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The Financial Ombudsman Service (FOS) has overturned more than 75% of decisions referred to it by consumers after banks refused to pay them back for losses to authorised push payment (APP) scams.
Through a voluntary reimbursement code, banks are instructed to reimburse victims of APP fraud, which occurs when criminals use fake websites and emails to trick consumers into authorising payments to them.
Figures from consumer rights organisation Which? show the FOS is receiving a growing number of complaints from consumers that they are not being reimbursed. In 2020 to 2021, complaints increased from 3,600 to 7,770.
Three-quarters of these complaints were supported by the Financial Ombudsman Service, resulting in the customer being reimbursed.
The bank with the highest proportion of decisions overturned was NatWest Group, which includes the Royal Bank of Scotland, where 86% of cases referred by unhappy customers were supported by the ombudsman.
Santander saw 82% of complaints about it supported by the Financial Ombudsman Service, while the Bank of Scotland got it wrong 81% of times, according the industry ombudsman.
It is not only traditional banks that are seeing their decisions reversed, with app-based bank Starling seeing the FOS disagreeing with 80% of cases referred to it, although this was based on a much smaller number of closed cases than other firms, according to Which?.
Over three-quarters (78%) of complaints against Lloyds Bank and 74% against Nationwide were upheld in favour of the victims.
Jenny Ross, Which?
Which? wants the government to make the necessary changes to enable the Payment Systems Regulator to introduce mandatory APP fraud reimbursement obligations on all firms using Faster Payments, with regulatory oversight and enforcement.
“It’s clear banks can’t be trusted to make the right decision when it comes to reimbursing their customers who’ve fallen victim to APP scams,” said Jenny Ross, money editor at Which?.
“The payments regulator must urgently introduce mandatory and more robust requirements for all payment providers, to ensure that customers are protected and treated consistently when they fall victim to bank transfer scams,” she added. “The government must swiftly take the necessary action to enable the regulator to introduce a reimbursement obligation on all firms using Faster Payments.”
A Nationwide spokesperson said its members were experiencing more scams which require careful consideration. “Each is assessed on its own merits, taking into account steps taken by the members to protect themselves, our own actions and wider factors such as any vulnerability. We work openly and closely with the FOS to understand its views on these cases and continue to make enhancements to fraud/scam measures as a result,” the spokesperson said.
NatWest said its “proactive stance and relationship with FOS has brought forward the settlement of many of our cases earlier than required” which meant its “overturn rate for the period is inflated”. It added that it expected this to “normalise in 2022”.
A Starling spokesperson said that having studied the FOS data it questioned the conclusions. The bank only had 29 of 120 new cases resolved in the relevant period. “This is too small a number of resolved cases to be statistically significant. This is especially true when you are comparing Starling with other banks.”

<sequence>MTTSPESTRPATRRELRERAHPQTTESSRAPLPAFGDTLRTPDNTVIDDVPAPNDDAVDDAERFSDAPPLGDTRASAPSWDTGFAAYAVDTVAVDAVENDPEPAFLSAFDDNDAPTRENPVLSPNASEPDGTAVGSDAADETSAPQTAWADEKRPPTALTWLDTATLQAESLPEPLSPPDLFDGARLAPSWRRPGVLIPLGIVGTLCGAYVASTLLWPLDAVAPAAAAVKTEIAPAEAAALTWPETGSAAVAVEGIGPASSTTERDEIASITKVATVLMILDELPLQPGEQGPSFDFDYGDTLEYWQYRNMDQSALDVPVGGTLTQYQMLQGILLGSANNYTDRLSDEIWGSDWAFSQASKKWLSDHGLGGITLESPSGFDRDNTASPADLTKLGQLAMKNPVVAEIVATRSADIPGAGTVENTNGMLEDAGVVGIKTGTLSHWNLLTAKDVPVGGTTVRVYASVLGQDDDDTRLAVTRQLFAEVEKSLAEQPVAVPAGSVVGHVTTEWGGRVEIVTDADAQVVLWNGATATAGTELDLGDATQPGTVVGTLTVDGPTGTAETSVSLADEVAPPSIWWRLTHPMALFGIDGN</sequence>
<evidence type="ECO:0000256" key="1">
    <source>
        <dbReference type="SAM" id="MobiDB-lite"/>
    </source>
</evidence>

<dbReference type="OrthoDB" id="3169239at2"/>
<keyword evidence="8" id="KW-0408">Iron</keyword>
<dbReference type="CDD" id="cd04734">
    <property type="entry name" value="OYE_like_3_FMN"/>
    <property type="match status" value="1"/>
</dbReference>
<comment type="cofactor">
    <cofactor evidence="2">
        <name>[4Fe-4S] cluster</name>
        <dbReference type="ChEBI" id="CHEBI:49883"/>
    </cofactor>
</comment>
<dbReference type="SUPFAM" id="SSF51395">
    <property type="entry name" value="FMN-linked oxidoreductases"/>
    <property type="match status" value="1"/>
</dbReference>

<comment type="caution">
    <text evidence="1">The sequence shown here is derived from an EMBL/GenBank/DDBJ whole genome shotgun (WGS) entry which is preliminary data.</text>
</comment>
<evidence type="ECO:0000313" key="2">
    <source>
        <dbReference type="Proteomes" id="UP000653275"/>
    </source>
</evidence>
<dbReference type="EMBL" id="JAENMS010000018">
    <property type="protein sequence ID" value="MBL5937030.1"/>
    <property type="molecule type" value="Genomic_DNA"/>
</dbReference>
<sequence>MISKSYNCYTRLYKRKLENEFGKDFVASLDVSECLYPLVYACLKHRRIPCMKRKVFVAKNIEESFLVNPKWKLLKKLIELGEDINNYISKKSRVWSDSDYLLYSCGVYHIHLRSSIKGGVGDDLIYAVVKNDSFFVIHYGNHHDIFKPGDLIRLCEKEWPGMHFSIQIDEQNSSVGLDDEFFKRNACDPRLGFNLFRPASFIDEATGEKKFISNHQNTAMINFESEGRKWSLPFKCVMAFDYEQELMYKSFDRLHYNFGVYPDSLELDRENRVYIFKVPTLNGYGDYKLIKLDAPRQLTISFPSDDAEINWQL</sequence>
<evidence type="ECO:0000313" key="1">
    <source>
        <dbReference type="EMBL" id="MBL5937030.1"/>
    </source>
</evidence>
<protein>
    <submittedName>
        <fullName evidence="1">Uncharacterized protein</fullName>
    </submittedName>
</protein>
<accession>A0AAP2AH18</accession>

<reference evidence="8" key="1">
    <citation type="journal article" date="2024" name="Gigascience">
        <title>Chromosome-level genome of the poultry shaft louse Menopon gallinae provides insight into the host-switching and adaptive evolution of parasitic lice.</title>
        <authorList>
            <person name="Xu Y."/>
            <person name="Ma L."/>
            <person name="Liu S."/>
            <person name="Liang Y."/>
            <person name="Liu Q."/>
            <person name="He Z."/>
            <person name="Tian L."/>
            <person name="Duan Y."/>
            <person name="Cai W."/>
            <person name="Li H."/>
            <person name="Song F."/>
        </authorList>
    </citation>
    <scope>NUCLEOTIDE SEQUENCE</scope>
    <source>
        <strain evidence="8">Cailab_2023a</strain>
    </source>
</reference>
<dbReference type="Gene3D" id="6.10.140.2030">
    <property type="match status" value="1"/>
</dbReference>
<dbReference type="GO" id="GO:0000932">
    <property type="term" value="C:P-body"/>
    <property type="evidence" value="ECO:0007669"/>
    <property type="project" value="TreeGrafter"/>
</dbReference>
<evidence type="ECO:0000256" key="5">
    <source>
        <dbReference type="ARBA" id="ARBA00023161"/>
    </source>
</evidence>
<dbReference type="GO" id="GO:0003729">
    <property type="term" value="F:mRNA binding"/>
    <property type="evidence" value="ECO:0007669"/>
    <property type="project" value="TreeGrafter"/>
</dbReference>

The spokesperson also said the wide variation between banks in the proportion of resolved cases further undermined conclusions about what constitutes the average rate. “Overall, we note that, based on this data, Starling accounts for 0.6% of the cases upheld against all banks.”
But Starling added: “Where cases are resolved one way or another, we take on board the FOS’s findings.”
In January, Starling founder and CEO Anne Boden said other sectors must shoulder some responsibility for APP scams, particularly social media platforms.
Katy Worobec, UK Finance
“Banks invest billions of pounds into tackling economic crime, but we cannot stop it on our own,” she said. “Very often, [social media] accounts are used for advertising for ‘money mules’ for the purposes of money laundering, selling stolen identity and credit card data, phishing, bogus investment scams and impersonation fraud.”
Boden argued that banks “seem to have become the underwriter of all kinds of fraud that are not really financial fraud at all”.
APP fraud is a growing problem as fraudsters attempt to work around strong security technology. By tricking victims into authorising payments, security systems are avoided. According to banking trade body UK Finance, there was a 71% increase in APP fraud in the first six months of this year, reaching a value of £355m.
Katy Worobec, managing director of economic crime at UK Finance, said its latest figures showed the sheer scale of fraud taking place in the UK and highlighted the need for coordinated action to address this threat.
“The banking and finance industry invests billions in advanced systems to try to stop fraud happening in the first place, but criminals are exploiting weaknesses outside of banks’ control to trick customers into making payments directly to them,” she said. “This is why we are calling for coordinated action and increased efforts from government and other sectors to tackle what is now a national security threat.”